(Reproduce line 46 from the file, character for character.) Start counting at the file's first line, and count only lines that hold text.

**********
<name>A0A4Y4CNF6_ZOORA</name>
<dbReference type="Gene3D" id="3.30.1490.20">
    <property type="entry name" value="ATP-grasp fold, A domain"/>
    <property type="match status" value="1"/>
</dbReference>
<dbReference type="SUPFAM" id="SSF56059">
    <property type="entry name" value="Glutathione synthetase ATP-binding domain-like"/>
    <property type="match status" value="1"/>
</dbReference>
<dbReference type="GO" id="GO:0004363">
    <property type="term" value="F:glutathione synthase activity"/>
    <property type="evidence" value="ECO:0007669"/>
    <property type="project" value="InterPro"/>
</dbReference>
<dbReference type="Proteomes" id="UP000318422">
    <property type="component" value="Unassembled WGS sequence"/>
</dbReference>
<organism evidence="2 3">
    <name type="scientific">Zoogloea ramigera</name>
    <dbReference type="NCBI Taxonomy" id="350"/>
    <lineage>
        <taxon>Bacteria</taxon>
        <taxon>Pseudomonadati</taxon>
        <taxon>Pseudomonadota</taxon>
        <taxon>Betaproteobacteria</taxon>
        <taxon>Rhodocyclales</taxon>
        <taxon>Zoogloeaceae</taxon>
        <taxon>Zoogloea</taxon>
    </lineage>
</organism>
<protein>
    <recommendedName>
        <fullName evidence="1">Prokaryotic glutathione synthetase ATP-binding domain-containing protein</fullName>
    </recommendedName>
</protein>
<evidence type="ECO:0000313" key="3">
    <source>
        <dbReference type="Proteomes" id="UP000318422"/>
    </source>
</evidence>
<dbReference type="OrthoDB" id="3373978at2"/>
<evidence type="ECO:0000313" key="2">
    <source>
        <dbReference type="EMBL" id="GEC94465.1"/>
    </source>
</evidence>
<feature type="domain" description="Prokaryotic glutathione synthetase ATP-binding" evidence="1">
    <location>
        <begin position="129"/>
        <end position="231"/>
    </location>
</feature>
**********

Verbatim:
</evidence>